210 dogs rescued from years of confinement
Two-hundred and ten dogs - many suffering from severe emotional problems after being locked up most of their lives in dirty, cramped pens and wire crates with little interaction with people - have been rescued from a breeder in Pennsylvania.
Many of the dogs - mainly Poodles, Poodle mixes, and some Chihuahuas and Terriers - are suffering from eye and ear problems, some have respiratory trouble and one has a deformed jaw, according to the Humane Society of the United States.
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"These animals were subjected to years of constant confinement and denied loving human care and socialization," Sarah Speed, Pennsylvania state director for the Humane Society of the United States, states in a media release.
Rescuers from the Humane Society of the United States - like Beau Archer who is seen above in a photo from HSUS removing two of the dogs - and officials from the Pennsylvania Department of Agriculture seized the dogs from Almost Heaven Kennel in Lehigh County outside of Harrisburg.
"Two dogs in particular were very frightened during their removal and have since calmed down and are doing much better," Justin L. Scally, deputy manager of the HSUS Puppy Mills Task Force, told Love of Dogs. "We are happy that these dogs are now on their road to recovery."
The dogs - like the one at left in a photo from The Humane Society of the United States - are recovering from their physical ailments, but healing from the psychological trauma will take much longer, Mr. Scally said.
"It is our hope that the dogs will be rehabilitated and placed with new, loving, permanent families," he said. "This process will require time, love and compassion. Veterinary treatment has been started on these dogs, but the emotional treatment will require time and compassion from their new owners."
The dogs have been placed with several animal shelters and rescue groups in the mid-Atlantic region because of the large number rescued, Mr. Scally said.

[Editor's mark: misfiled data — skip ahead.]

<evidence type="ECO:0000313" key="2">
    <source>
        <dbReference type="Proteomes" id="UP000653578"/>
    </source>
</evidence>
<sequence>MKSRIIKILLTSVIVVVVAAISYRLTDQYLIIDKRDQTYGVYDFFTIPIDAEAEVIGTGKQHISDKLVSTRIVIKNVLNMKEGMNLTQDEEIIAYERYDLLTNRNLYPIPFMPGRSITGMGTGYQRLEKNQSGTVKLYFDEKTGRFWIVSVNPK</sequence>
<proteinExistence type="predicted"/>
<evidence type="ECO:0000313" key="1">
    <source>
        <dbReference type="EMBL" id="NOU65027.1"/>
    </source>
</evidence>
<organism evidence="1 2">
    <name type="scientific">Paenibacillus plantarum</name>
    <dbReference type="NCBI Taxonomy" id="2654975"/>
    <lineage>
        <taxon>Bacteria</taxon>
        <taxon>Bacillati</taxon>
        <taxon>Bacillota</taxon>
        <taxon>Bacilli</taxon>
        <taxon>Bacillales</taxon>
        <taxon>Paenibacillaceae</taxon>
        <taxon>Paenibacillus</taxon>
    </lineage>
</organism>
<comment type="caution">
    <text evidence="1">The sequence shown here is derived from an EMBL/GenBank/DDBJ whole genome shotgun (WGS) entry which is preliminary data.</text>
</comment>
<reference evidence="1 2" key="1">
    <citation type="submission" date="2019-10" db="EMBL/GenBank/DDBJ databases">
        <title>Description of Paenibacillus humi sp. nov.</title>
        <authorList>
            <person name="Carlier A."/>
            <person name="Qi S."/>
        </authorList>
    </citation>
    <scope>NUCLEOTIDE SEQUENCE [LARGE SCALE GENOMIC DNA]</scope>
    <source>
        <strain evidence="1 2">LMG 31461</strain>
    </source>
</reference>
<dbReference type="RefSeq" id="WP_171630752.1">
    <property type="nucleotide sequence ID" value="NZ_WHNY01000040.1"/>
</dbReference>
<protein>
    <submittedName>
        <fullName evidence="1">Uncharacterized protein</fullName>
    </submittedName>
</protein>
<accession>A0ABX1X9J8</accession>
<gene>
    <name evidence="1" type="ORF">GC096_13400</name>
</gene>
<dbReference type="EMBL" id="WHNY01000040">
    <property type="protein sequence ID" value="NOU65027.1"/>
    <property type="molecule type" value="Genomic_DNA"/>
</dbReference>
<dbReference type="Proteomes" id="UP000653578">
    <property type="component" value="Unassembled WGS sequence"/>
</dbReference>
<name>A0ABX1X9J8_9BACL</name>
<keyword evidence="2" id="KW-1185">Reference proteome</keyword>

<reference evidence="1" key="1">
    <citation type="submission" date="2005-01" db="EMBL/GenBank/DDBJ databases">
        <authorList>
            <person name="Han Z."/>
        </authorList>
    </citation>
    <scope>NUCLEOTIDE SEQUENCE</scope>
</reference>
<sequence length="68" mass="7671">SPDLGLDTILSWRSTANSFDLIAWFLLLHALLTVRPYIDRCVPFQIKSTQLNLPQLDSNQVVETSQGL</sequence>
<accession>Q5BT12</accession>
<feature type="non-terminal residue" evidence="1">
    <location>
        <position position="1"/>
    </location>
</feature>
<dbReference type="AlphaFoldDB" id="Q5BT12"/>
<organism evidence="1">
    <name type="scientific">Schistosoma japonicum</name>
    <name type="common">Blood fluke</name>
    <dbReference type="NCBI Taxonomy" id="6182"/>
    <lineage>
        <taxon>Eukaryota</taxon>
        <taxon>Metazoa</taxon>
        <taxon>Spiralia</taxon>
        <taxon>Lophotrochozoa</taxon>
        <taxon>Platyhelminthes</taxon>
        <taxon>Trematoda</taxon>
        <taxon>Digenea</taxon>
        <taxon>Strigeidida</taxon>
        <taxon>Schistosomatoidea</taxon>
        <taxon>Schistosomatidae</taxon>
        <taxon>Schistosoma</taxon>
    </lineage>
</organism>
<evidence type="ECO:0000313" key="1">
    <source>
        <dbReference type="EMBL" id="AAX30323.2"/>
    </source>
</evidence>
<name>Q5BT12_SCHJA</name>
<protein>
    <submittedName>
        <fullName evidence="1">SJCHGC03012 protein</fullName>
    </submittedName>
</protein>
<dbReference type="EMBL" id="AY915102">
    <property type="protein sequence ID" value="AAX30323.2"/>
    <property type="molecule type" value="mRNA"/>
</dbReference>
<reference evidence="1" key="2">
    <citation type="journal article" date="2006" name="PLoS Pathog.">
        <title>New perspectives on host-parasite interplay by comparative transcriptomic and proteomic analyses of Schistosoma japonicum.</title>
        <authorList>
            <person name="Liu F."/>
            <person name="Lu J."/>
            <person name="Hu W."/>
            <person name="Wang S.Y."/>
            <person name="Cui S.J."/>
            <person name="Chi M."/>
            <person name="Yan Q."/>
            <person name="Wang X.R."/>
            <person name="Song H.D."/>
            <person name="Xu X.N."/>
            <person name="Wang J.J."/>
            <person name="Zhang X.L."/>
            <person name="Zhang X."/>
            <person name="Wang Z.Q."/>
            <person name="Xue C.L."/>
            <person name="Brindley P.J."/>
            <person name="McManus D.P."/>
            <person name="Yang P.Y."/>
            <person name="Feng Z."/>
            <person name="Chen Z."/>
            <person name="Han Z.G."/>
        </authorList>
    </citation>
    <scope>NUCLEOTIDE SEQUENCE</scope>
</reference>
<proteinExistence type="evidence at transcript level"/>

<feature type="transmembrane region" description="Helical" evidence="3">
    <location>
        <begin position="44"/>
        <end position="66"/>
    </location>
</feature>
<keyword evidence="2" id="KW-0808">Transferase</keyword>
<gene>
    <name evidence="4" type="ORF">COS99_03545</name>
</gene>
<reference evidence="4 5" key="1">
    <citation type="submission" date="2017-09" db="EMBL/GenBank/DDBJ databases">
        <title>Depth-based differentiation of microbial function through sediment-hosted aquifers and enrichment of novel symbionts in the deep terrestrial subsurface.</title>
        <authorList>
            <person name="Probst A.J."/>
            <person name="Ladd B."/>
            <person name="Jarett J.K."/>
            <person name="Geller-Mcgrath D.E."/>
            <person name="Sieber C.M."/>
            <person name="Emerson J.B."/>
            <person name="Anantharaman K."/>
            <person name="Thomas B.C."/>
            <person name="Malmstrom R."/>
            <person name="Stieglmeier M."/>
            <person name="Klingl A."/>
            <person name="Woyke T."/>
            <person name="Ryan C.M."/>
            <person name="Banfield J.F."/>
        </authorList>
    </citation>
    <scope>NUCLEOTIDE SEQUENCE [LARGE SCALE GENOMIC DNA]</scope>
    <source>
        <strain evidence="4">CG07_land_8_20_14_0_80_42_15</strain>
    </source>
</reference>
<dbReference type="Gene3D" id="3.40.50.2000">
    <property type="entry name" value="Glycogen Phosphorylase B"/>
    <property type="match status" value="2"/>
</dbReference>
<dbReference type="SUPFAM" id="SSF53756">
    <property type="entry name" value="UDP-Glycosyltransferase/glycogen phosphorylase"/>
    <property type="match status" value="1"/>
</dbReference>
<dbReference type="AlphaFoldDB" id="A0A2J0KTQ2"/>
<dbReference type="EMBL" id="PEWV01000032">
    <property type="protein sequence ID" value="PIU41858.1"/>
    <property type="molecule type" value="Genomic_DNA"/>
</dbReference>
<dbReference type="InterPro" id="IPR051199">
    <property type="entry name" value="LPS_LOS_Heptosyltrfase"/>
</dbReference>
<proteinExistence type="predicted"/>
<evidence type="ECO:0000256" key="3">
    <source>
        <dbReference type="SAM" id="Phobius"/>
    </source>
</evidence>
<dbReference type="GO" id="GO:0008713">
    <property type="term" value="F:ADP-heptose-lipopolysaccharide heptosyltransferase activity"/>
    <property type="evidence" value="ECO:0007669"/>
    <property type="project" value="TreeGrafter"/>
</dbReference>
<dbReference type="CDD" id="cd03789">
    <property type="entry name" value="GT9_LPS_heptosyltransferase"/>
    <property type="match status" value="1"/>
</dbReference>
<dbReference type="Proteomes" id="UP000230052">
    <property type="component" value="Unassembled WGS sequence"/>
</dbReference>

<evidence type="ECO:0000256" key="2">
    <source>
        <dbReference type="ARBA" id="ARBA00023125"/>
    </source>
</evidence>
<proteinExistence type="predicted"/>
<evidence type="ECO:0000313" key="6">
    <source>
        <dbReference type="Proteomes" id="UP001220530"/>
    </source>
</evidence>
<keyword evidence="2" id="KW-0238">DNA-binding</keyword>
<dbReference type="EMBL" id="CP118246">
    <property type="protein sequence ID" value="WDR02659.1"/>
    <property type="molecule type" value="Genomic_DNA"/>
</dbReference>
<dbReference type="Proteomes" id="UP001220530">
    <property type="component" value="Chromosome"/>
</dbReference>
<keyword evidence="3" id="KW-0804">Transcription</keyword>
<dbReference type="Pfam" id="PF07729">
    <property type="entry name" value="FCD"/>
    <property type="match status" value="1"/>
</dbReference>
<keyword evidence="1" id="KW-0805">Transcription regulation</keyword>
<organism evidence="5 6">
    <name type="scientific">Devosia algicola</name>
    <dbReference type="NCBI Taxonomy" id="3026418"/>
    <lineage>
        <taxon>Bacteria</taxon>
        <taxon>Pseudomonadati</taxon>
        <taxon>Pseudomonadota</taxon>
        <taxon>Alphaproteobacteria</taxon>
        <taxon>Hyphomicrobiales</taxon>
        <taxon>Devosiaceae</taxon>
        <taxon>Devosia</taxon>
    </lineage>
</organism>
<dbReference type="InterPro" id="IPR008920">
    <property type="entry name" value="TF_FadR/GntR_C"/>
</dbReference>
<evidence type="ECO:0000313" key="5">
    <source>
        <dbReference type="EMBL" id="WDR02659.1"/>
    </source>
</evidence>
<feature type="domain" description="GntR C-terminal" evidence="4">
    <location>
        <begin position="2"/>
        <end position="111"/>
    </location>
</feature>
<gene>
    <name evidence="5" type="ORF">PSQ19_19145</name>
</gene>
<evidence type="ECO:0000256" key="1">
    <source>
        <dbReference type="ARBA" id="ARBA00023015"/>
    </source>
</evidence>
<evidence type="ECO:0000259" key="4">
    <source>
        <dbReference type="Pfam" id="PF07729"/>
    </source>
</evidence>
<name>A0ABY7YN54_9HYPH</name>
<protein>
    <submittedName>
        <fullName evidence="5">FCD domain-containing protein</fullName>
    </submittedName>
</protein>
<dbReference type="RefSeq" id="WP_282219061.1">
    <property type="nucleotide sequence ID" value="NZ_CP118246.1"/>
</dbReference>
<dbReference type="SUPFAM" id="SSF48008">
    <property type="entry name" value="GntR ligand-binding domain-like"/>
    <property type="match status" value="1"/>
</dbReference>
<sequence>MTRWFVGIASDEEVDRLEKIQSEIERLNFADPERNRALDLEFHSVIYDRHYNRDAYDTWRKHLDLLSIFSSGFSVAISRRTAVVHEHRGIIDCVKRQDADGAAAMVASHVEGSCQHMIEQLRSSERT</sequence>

"Whenever we engage in the removal of so many animals, we don’t want to completely tax one shelter or organization of all of their resources," he explained. "As a result, we utilize several shelters in various areas to assist in the placement of the animals, thus maximizing their potential of finding new homes more quickly."
Ten of the dogs are being cared for by the Humane Society of the Harrisburg Area, according to spokeswoman Kelly Hitz.
"Regarding the dogs that our shelter received, they are doing well and seem to be relieved to have a second chance at a new life," she told Love of Dogs. "We are happy to have been able to assist the Humane Society of the United States and Pennsylvania Department of Agriculture with finding loving, new homes for these innocent animals. "
The Washington Animal Rescue League, which has received 100 of the dogs, is committed to helping the "puppy mill victims," Gary Weitzman, the league’s director states in a media release. “It’s what we’re here for even if it takes all of our resources to turn these dogs’ lives around. These dogs are invariably the victims of prolonged, gross neglect, and they are among the neediest animals a shelter will ever be called upon to help."
The dogs will be evaluated by a veterinarian, treated for medical problems, and spayed or neutered to get them ready for adoption, according to the Washington Rescue League. The dogs also will be helped with socialization issues and assessed for special needs.
“These dogs are not for everyone,” said Mary Jarvis, the Washington Animal Rescue League's director of animal welfare. “Some are very afraid of people, and not one has ever been around small children. House training can be a real challenge since the dogs have never so much as set foot outside or in a home. But if someone has the time and patience to deal with their special issues, it can be very satisfying to give one of these dogs their first-ever home.”
Rehabilitating the dogs will be expensive, Mr. Scally said. "It is difficult to estimate the total amount of expenses that it will take to rehabilitate one of these dogs. Some of the dogs will require more intensive care than others, and thus this will require more expenses. However, we must remember that the care of a pet is never inexpensive, even when the dogs may not have come from a puppy mill and is perfectly healthy."
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Those interested in adopting the dogs or making donations for their care should contact these animal welfare organizations: Washington Animal Rescue League, Maryland SPCA, Cumberland Valley Animal Shelter in Pennsylvania, Humane Society of Berks County in Pennsylvania, Humane Society of the Harrisburg Area in Pennsylvania, Animal Welfare League of Alexandria in Virginia, Fairfax County Animal Shelter in Pennsylvania, Humane League of Lancaster County in Pennsylvania, Gordon Setter of America Rescue and Main Line Animal Rescue in Pennsylvania.
Donations for the care of the dogs can also be made to the Humane Society of the United States.